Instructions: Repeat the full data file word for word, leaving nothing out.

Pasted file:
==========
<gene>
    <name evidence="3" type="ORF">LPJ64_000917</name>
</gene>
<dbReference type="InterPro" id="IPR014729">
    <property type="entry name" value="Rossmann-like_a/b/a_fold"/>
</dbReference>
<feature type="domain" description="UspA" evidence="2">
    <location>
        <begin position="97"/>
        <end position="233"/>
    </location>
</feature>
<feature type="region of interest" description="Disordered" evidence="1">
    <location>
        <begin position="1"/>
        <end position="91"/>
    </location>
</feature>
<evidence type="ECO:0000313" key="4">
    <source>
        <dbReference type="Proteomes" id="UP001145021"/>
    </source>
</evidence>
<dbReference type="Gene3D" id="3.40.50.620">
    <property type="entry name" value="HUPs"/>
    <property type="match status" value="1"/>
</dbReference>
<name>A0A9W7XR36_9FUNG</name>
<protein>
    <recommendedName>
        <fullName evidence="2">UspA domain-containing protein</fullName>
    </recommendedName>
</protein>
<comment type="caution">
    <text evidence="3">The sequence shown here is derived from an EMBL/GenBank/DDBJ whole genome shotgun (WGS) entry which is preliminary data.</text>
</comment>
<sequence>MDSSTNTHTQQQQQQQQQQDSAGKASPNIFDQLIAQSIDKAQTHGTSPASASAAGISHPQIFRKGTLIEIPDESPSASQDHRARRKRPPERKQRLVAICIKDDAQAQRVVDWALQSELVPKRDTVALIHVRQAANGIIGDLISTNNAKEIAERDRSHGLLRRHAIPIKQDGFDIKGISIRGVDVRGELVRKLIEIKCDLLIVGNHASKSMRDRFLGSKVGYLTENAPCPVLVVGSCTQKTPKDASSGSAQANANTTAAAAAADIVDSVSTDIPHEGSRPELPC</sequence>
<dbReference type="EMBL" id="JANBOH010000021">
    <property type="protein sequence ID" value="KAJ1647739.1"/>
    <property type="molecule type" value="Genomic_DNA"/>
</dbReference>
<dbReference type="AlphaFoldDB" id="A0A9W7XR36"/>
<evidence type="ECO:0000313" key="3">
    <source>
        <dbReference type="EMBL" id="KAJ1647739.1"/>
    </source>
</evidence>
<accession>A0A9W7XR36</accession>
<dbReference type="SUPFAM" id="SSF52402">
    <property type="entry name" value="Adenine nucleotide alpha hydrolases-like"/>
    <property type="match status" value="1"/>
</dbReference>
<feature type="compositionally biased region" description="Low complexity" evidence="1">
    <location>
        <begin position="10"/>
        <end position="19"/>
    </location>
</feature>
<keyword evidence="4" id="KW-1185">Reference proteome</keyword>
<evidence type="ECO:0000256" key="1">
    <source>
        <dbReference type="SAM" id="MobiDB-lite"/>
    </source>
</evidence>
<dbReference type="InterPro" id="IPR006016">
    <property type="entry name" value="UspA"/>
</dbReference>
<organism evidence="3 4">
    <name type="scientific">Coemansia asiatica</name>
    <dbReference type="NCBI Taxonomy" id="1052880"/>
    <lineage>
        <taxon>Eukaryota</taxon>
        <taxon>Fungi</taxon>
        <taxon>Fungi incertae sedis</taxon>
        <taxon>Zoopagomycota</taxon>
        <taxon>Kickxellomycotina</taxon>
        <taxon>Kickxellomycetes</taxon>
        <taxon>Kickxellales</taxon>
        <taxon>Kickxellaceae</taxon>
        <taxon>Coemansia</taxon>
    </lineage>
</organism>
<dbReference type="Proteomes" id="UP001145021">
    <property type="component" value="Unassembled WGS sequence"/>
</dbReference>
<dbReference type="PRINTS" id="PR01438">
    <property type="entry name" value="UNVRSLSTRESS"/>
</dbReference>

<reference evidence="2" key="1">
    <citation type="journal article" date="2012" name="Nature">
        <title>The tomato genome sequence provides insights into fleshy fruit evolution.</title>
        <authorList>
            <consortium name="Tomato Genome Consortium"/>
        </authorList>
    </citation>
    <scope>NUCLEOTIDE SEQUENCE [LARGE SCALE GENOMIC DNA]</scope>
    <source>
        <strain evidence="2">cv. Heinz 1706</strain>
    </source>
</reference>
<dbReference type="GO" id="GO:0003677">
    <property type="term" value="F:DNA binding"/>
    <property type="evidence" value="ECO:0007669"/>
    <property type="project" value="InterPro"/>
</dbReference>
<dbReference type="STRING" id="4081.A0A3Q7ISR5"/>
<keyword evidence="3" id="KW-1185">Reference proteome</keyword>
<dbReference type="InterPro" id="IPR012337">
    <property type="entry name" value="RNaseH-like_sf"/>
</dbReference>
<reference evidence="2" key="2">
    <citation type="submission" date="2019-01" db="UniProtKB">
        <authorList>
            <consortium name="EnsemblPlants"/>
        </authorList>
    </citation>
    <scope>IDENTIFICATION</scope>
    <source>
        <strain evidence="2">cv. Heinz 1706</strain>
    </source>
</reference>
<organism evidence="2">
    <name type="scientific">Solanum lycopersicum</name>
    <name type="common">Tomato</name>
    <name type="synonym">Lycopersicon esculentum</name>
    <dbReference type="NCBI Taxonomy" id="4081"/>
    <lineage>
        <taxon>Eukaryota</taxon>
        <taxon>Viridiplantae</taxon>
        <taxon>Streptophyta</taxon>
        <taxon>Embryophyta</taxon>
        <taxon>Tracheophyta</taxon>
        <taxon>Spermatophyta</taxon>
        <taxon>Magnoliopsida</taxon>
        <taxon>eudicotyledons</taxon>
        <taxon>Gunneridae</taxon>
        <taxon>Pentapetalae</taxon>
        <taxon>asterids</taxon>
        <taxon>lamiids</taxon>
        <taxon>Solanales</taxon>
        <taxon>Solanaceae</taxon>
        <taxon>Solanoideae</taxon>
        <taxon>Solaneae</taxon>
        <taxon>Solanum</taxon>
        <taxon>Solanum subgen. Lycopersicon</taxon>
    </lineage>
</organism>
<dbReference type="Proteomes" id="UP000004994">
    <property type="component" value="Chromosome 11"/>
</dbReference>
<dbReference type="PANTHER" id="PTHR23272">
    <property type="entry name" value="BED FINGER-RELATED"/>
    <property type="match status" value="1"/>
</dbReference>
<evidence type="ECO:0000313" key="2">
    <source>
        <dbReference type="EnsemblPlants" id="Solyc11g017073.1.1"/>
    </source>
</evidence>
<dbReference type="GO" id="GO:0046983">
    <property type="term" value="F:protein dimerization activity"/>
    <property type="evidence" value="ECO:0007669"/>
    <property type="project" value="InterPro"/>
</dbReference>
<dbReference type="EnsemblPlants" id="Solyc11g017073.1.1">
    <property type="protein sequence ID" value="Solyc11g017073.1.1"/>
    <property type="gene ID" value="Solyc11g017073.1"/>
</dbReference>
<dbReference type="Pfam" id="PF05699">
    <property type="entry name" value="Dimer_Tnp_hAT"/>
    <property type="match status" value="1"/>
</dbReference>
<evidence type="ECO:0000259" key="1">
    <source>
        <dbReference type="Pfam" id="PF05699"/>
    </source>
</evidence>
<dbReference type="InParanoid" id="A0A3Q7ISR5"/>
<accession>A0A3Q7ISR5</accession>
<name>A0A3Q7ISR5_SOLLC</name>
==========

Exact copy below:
<gene>
    <name evidence="3" type="ORF">LPJ64_000917</name>
</gene>
<dbReference type="InterPro" id="IPR014729">
    <property type="entry name" value="Rossmann-like_a/b/a_fold"/>
</dbReference>
<feature type="domain" description="UspA" evidence="2">
    <location>
        <begin position="97"/>
        <end position="233"/>
    </location>
</feature>
<feature type="region of interest" description="Disordered" evidence="1">
    <location>
        <begin position="1"/>
        <end position="91"/>
    </location>
</feature>
<evidence type="ECO:0000313" key="4">
    <source>
        <dbReference type="Proteomes" id="UP001145021"/>
    </source>
</evidence>
<dbReference type="Gene3D" id="3.40.50.620">
    <property type="entry name" value="HUPs"/>
    <property type="match status" value="1"/>
</dbReference>
<name>A0A9W7XR36_9FUNG</name>
<protein>
    <recommendedName>
        <fullName evidence="2">UspA domain-containing protein</fullName>
    </recommendedName>
</protein>
<comment type="caution">
    <text evidence="3">The sequence shown here is derived from an EMBL/GenBank/DDBJ whole genome shotgun (WGS) entry which is preliminary data.</text>
</comment>
<sequence>MDSSTNTHTQQQQQQQQQQDSAGKASPNIFDQLIAQSIDKAQTHGTSPASASAAGISHPQIFRKGTLIEIPDESPSASQDHRARRKRPPERKQRLVAICIKDDAQAQRVVDWALQSELVPKRDTVALIHVRQAANGIIGDLISTNNAKEIAERDRSHGLLRRHAIPIKQDGFDIKGISIRGVDVRGELVRKLIEIKCDLLIVGNHASKSMRDRFLGSKVGYLTENAPCPVLVVGSCTQKTPKDASSGSAQANANTTAAAAAADIVDSVSTDIPHEGSRPELPC</sequence>
<dbReference type="EMBL" id="JANBOH010000021">
    <property type="protein sequence ID" value="KAJ1647739.1"/>
    <property type="molecule type" value="Genomic_DNA"/>
</dbReference>
<dbReference type="AlphaFoldDB" id="A0A9W7XR36"/>
<evidence type="ECO:0000313" key="3">
    <source>
        <dbReference type="EMBL" id="KAJ1647739.1"/>
    </source>
</evidence>
<accession>A0A9W7XR36</accession>
<dbReference type="SUPFAM" id="SSF52402">
    <property type="entry name" value="Adenine nucleotide alpha hydrolases-like"/>
    <property type="match status" value="1"/>
</dbReference>
<feature type="compositionally biased region" description="Low complexity" evidence="1">
    <location>
        <begin position="10"/>
        <end position="19"/>
    </location>
</feature>
<keyword evidence="4" id="KW-1185">Reference proteome</keyword>
<evidence type="ECO:0000256" key="1">
    <source>
        <dbReference type="SAM" id="MobiDB-lite"/>
    </source>
</evidence>
<dbReference type="InterPro" id="IPR006016">
    <property type="entry name" value="UspA"/>
</dbReference>
<organism evidence="3 4">
    <name type="scientific">Coemansia asiatica</name>
    <dbReference type="NCBI Taxonomy" id="1052880"/>
    <lineage>
        <taxon>Eukaryota</taxon>
        <taxon>Fungi</taxon>
        <taxon>Fungi incertae sedis</taxon>
        <taxon>Zoopagomycota</taxon>
        <taxon>Kickxellomycotina</taxon>
        <taxon>Kickxellomycetes</taxon>
        <taxon>Kickxellales</taxon>
        <taxon>Kickxellaceae</taxon>
        <taxon>Coemansia</taxon>
    </lineage>
</organism>
<dbReference type="Proteomes" id="UP001145021">
    <property type="component" value="Unassembled WGS sequence"/>
</dbReference>
<dbReference type="PRINTS" id="PR01438">
    <property type="entry name" value="UNVRSLSTRESS"/>
</dbReference>

<reference evidence="2" key="1">
    <citation type="journal article" date="2012" name="Nature">
        <title>The tomato genome sequence provides insights into fleshy fruit evolution.</title>
        <authorList>
            <consortium name="Tomato Genome Consortium"/>
        </authorList>
    </citation>
    <scope>NUCLEOTIDE SEQUENCE [LARGE SCALE GENOMIC DNA]</scope>
    <source>
        <strain evidence="2">cv. Heinz 1706</strain>
    </source>
</reference>
<dbReference type="GO" id="GO:0003677">
    <property type="term" value="F:DNA binding"/>
    <property type="evidence" value="ECO:0007669"/>
    <property type="project" value="InterPro"/>
</dbReference>
<dbReference type="STRING" id="4081.A0A3Q7ISR5"/>
<keyword evidence="3" id="KW-1185">Reference proteome</keyword>
<dbReference type="InterPro" id="IPR012337">
    <property type="entry name" value="RNaseH-like_sf"/>
</dbReference>
<reference evidence="2" key="2">
    <citation type="submission" date="2019-01" db="UniProtKB">
        <authorList>
            <consortium name="EnsemblPlants"/>
        </authorList>
    </citation>
    <scope>IDENTIFICATION</scope>
    <source>
        <strain evidence="2">cv. Heinz 1706</strain>
    </source>
</reference>
<organism evidence="2">
    <name type="scientific">Solanum lycopersicum</name>
    <name type="common">Tomato</name>
    <name type="synonym">Lycopersicon esculentum</name>
    <dbReference type="NCBI Taxonomy" id="4081"/>
    <lineage>
        <taxon>Eukaryota</taxon>
        <taxon>Viridiplantae</taxon>
        <taxon>Streptophyta</taxon>
        <taxon>Embryophyta</taxon>
        <taxon>Tracheophyta</taxon>
        <taxon>Spermatophyta</taxon>
        <taxon>Magnoliopsida</taxon>
        <taxon>eudicotyledons</taxon>
        <taxon>Gunneridae</taxon>
        <taxon>Pentapetalae</taxon>
        <taxon>asterids</taxon>
        <taxon>lamiids</taxon>
        <taxon>Solanales</taxon>
        <taxon>Solanaceae</taxon>
        <taxon>Solanoideae</taxon>
        <taxon>Solaneae</taxon>
        <taxon>Solanum</taxon>
        <taxon>Solanum subgen. Lycopersicon</taxon>
    </lineage>
</organism>
<dbReference type="Proteomes" id="UP000004994">
    <property type="component" value="Chromosome 11"/>
</dbReference>
<dbReference type="PANTHER" id="PTHR23272">
    <property type="entry name" value="BED FINGER-RELATED"/>
    <property type="match status" value="1"/>
</dbReference>
<evidence type="ECO:0000313" key="2">
    <source>
        <dbReference type="EnsemblPlants" id="Solyc11g017073.1.1"/>
    </source>
</evidence>
<dbReference type="GO" id="GO:0046983">
    <property type="term" value="F:protein dimerization activity"/>
    <property type="evidence" value="ECO:0007669"/>
    <property type="project" value="InterPro"/>
</dbReference>
<dbReference type="EnsemblPlants" id="Solyc11g017073.1.1">
    <property type="protein sequence ID" value="Solyc11g017073.1.1"/>
    <property type="gene ID" value="Solyc11g017073.1"/>
</dbReference>
<dbReference type="Pfam" id="PF05699">
    <property type="entry name" value="Dimer_Tnp_hAT"/>
    <property type="match status" value="1"/>
</dbReference>
<evidence type="ECO:0000259" key="1">
    <source>
        <dbReference type="Pfam" id="PF05699"/>
    </source>
</evidence>
<dbReference type="InParanoid" id="A0A3Q7ISR5"/>
<accession>A0A3Q7ISR5</accession>
<name>A0A3Q7ISR5_SOLLC</name>